A sting from a bee to a human being may cause only minor symptoms, or can be life-threatening.
Four different types of reactions can occur to bee stings. The first and most common is an ordinary local inflammatory reaction at the site of the sting. Redness, warmth, pain, and swelling occur around the sting, rarely exceeding two or three inches. These usually cause problems only if they occur in an especially sensitive site, such as near the eye.
Occasionally, local reactions are larger, involving, for instance, a whole limb, but are essentially of the same nature as a smaller local reaction and are not life-threatening.
A "delayed" reaction is one which occurs four or more hours, sometimes several days, after the sting and may involve a variety of symptoms including joint pain, rash, and fever. These are due to overreaction by the immune system to the sting,
Sometimes, in response to a large number of bee stings, a toxic reaction can occur, characterized by nausea and vomiting and sometimes fever and pain. This is a direct effect of the bee venom and does not involve the immune system.
The fourth and most serious reaction fortunately occurs rarely, but can, in allergic individuals, cause death from a single sting. This reaction, called anaphylaxis, involves rapid swelling, wheezing, shortness of breath, and circulatory collapse. It is a medical emergency and must be treated immediately with epinephrine.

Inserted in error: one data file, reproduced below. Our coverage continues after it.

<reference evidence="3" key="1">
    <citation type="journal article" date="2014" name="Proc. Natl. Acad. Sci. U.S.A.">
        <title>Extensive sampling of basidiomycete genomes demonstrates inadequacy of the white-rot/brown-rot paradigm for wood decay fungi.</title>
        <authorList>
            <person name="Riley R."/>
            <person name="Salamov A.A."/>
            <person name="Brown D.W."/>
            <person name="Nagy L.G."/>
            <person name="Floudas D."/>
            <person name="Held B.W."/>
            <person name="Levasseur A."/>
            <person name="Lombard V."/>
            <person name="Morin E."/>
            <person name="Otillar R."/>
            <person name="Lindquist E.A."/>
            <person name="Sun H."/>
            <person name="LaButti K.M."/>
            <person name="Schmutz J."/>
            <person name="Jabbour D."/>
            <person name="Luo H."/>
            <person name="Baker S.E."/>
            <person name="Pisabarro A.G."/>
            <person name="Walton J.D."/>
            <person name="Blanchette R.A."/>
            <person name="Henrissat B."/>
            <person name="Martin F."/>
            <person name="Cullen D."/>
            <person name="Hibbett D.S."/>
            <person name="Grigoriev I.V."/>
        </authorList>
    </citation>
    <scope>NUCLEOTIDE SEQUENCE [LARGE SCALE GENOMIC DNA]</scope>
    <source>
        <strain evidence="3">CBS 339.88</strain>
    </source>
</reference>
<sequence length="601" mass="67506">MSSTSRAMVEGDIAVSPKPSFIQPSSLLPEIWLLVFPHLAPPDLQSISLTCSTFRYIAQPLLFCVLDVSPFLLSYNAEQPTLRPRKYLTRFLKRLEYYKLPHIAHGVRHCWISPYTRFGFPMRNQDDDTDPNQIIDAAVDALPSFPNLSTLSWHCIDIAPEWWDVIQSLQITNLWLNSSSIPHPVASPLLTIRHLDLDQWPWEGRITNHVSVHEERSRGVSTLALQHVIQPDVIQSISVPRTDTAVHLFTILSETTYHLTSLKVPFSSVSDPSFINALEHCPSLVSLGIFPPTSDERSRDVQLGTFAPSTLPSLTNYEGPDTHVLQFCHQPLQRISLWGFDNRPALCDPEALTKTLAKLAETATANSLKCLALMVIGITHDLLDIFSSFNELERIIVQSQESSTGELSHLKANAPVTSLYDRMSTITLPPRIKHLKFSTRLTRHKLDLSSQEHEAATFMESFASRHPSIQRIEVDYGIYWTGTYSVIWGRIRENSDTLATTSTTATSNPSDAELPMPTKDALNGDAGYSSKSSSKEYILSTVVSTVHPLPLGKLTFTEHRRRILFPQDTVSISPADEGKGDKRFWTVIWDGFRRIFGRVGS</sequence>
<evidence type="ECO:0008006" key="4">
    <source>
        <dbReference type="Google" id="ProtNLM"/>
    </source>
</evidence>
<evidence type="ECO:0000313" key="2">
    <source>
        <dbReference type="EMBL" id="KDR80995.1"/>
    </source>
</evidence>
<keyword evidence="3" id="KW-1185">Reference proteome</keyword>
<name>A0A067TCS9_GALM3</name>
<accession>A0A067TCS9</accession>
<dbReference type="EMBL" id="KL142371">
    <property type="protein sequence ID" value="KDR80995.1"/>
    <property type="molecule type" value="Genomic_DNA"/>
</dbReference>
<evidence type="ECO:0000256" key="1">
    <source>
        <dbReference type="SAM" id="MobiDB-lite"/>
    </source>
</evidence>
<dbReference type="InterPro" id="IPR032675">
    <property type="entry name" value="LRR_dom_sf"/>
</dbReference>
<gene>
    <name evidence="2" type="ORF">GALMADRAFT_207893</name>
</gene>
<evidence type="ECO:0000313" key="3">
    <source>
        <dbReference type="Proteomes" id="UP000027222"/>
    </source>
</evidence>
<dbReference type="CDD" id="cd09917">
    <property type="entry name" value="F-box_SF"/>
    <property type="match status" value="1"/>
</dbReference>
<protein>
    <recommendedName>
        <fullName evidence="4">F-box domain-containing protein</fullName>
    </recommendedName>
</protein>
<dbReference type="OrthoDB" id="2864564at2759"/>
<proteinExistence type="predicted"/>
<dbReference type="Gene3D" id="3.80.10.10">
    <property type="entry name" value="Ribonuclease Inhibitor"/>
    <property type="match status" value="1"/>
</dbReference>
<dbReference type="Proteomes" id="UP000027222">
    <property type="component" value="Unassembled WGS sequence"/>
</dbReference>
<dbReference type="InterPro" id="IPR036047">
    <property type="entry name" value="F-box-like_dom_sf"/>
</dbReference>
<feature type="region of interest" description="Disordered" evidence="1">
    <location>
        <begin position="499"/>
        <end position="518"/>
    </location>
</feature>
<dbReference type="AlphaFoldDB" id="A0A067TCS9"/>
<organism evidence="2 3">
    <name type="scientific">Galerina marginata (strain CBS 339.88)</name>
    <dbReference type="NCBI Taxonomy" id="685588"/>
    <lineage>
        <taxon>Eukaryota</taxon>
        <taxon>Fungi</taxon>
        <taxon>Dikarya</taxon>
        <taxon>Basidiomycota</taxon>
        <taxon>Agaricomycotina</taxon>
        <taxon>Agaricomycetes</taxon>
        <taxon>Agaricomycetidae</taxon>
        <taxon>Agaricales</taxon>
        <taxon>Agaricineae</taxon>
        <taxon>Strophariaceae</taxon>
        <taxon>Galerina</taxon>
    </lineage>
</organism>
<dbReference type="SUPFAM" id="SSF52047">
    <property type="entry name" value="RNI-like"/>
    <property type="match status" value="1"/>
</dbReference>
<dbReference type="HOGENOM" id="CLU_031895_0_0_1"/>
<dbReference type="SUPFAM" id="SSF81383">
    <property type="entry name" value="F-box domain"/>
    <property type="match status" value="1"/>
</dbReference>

Bee stings can occur any time and place that bees are active. In general, bees are active when the temperature is above freezing. Bees are most often found in wooded areas in the spring, summer, and fall but may also live in more settled areas. Bees and wasps like to build their nests around trees and other brush but may also do so on the eaves of houses.
If you know that bees, wasps, or their nests are in an area, try to avoid them. Avoid actions that agitate or irritate a group of bees or wasps in or around their nests.
Most people feel a bee sting and often even see the bees or wasps that sting them.
For local reactions, ice compresses can help relieve the swelling and pain. Over-the-counter medicines such as ibuprofen or acetaminophen can also help. In the case of an anaphylactic reaction, epinephrine needs to be given as a shot. Those who know they are allergic to bee stings may need to carry a dose of epinephrine when they participate in outdoor activities where bees may be present.
Toxic reactions can be managed by treating the symptoms, and generally improve on their own. Delayed-type reactions can benefit from anti-inflammatory medications.
Epinephrine is a very powerful drug and can cause a change in the regular beat of the heart, called arrhythmias. This drug can also result in a decreased blood flow and can raise blood pressure. If epinephrine is needed for an anaphylactic reaction, the affected person should seek emergency care as soon as possible after the bee sting.
In most people, the swelling and redness at the injury site will resolve within a week. There may be times when the site becomes itchy, but the person should try to avoid scratching. No unusual side effects should occur after this.